Heading to his usual Sunday morning yoga class in Leslieville a few years ago, my husband, Peter, gave silent thanks when he found a sent-from-above parking spot right in front of the studio. He quickly eased his black Honda Fit, Jellybean, into the space and dashed to his class.

When Peter came out an hour and a half later, his car was so coated in poop he barely recognized it. “It looked like a bunch of elephants with wings had flown over my car and relieved themselves,” he said.

There were no pachyderms to be seen. Pigeons? Yes. Right above Jellybean a couple of hydro wires sagged under the weight of dozens of the city birds. There was only one thing to do. Peter drove straight to the old-timey car wash at Parliament and Front and paid the price to have the carapace of excrement removed. Twice.

Then there was the time our son’s girlfriend, Lisa, got pooped on at the bus stop at Lower Gerrard and Coxwell as she waited for her northbound bus to the subway. This stop is notorious for its pigeon problem and Lisa knew to be vigilant. But on this particular day she was running late for work, on her phone and not paying attention to the birds lined up like so many grey bombers in formation above her. When the bomb-bay doors opened, the blast hit her freshly washed hair. Thinking quickly, she dashed into one of the restaurants in Little India, washed the mess out and continued on her way.

Just another day trying to coexist peacefully with pigeons, the birds first dubbed “rats with wings” by New York City parks commissioner Thomas Hoving in 1966.

I didn’t think too much more about my family members’ run-ins with the tubby birds known officially as rock pigeons and formerly as rock doves. But a few weeks ago, our daughter, Em, mentioned that a family of pigeons had been hanging out on the peaked roof outside her bedroom window. That got my attention. In the more than 20 years we’ve lived here, none of us had ever seen a pigeon on any part of our roof.

Then a couple of nights ago, when I had my bedroom window open to allow the sweet-smelling evening breezes in, I heard faint noises that sounded like the scritch-scratch of bubble-gum pink feet moving about in our eavestroughs.

The next day, I decided to see if I could get a look at the pigeons. It turns out I didn’t need special clearance from MI6 to spy on them through Em’s window. Far from flying off in a furious flap of wings as I neared the glass, they were thoroughly unperturbed by my approach.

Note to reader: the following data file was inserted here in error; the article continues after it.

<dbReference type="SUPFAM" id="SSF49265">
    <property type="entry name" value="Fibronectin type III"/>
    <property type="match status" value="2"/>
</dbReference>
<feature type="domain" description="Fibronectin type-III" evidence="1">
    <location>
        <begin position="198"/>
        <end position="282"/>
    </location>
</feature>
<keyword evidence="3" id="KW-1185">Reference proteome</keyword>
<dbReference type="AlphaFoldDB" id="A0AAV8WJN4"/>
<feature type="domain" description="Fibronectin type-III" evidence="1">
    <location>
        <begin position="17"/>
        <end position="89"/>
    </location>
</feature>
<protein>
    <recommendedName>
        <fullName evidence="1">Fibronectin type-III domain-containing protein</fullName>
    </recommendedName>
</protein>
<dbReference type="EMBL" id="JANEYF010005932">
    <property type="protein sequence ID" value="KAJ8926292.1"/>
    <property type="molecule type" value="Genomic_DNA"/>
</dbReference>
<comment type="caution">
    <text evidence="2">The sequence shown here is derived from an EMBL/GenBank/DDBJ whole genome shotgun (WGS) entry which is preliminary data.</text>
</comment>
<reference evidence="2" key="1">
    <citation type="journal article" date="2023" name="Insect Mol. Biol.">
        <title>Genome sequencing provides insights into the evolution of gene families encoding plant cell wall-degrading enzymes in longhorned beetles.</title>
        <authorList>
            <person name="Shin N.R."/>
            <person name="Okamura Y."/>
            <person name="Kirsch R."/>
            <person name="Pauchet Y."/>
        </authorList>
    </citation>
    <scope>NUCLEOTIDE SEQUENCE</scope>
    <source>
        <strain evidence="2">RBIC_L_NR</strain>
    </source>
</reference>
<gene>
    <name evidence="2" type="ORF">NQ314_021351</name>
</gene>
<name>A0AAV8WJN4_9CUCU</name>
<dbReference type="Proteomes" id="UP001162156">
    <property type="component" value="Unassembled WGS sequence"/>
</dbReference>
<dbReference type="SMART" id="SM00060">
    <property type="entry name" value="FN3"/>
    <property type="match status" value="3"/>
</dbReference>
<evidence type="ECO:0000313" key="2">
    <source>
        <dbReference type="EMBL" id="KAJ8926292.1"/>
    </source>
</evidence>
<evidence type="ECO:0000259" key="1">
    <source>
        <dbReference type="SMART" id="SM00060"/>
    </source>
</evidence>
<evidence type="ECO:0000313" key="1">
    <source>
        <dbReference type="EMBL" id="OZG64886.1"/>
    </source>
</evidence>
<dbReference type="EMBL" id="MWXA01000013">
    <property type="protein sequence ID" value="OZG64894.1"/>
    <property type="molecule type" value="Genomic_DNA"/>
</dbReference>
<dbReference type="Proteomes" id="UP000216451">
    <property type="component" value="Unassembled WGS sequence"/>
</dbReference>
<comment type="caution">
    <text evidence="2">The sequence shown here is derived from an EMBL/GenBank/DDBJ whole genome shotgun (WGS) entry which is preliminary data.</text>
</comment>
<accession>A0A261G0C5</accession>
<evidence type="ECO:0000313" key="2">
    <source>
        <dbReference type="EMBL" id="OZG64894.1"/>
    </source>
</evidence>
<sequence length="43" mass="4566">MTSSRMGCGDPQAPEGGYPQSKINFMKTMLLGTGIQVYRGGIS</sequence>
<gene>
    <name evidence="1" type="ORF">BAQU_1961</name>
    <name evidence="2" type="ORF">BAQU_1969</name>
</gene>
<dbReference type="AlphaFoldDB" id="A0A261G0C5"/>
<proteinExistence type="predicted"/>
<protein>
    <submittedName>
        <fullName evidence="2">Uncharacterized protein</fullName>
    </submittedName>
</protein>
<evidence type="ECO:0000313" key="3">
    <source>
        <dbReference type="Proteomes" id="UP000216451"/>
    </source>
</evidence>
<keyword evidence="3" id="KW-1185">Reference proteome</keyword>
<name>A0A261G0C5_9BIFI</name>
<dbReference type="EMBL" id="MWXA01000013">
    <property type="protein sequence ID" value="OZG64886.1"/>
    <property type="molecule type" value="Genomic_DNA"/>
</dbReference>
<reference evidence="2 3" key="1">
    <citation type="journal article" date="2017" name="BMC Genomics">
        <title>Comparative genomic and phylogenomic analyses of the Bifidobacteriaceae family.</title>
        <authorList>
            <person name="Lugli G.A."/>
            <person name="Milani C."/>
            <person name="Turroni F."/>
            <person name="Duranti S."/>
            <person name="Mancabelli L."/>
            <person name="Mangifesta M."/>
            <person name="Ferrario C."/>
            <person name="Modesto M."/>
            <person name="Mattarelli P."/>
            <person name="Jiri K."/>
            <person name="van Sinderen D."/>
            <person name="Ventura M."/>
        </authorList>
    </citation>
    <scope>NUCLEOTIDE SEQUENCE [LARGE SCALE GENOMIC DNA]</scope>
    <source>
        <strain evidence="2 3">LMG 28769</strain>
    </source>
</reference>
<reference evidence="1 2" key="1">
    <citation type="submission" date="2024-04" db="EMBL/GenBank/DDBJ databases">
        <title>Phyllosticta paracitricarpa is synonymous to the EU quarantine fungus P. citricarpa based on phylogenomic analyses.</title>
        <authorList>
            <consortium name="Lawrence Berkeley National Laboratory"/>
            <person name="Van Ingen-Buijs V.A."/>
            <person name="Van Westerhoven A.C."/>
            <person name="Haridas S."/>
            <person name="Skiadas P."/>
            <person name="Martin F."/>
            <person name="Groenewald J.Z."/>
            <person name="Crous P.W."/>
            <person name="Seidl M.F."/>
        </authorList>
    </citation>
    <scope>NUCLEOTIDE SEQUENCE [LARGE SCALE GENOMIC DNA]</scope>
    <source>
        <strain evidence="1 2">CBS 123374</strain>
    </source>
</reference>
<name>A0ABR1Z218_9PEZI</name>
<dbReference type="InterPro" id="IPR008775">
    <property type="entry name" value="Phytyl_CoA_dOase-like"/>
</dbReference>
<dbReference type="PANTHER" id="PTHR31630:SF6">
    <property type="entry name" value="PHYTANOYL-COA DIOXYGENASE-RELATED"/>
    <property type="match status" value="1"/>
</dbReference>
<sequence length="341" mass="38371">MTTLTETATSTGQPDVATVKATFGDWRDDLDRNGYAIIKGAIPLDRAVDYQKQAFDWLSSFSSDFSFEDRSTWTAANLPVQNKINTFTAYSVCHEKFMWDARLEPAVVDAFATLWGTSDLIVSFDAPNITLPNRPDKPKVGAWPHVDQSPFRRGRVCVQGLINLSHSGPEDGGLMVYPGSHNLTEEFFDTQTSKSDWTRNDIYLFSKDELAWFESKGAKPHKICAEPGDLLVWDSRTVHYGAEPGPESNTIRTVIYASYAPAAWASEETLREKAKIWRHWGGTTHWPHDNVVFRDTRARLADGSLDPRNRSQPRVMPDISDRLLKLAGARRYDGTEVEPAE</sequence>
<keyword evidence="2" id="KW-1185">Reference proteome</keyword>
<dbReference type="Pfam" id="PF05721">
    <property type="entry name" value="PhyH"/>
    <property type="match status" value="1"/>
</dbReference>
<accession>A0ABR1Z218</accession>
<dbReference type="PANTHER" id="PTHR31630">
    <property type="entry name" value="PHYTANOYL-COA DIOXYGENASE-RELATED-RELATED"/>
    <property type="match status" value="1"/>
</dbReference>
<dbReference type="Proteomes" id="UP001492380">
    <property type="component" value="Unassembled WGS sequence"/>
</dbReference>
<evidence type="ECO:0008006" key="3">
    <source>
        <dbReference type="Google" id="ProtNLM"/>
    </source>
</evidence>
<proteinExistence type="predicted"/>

There were three pigeons, all about the same size. A close look revealed two were fledglings and the third was an adult. The youngsters skittered up and down our grey roof tiles, pursuing their parent for food. Once they made contact, they pushed their beaks into their parent’s bill, as if to say, “Come on! We know you’ve got our crop milk in there.” But the adult was having none of it; its parental contract for food delivery had already ended.

Until I started reading about the birds on our roof, I had taken the common pigeon, Columba livia, for granted. I thought of them as birds that had always been here, part of the everyday fabric of city life.

While it’s true rock pigeons have been associated with humans for many thousands of years, they haven’t always been in North America. They didn’t reach this continent until the early 1600s. Prior to this, rock pigeons were natural residents of Eurasia and North Africa, where their wild nests could be found in narrow crevices plentiful in sea cliffs, caves and canyons.

The latter fact explains why these birds have fared so well in both the New and Old Worlds. Wherever humans have created towns and cities, places with man-made structures that emulate cliffs, rock pigeons have found a home.

Beyond being evolutionarily successful, rock pigeons are beautiful birds with a regal carriage. Sure, they poop a lot. And it can be hazardous to park or walk under a flock of these birds on a wire. Step carefully, I say, and admire their shimmering, iridescent plumage.

And what of the birds on our roof? When I looked out Em’s window this morning, only the adult pigeon was there; the fledglings, rebuffed, had finally departed. A single small white feather remained on the tiles, a reminder of the pigeon family that was.


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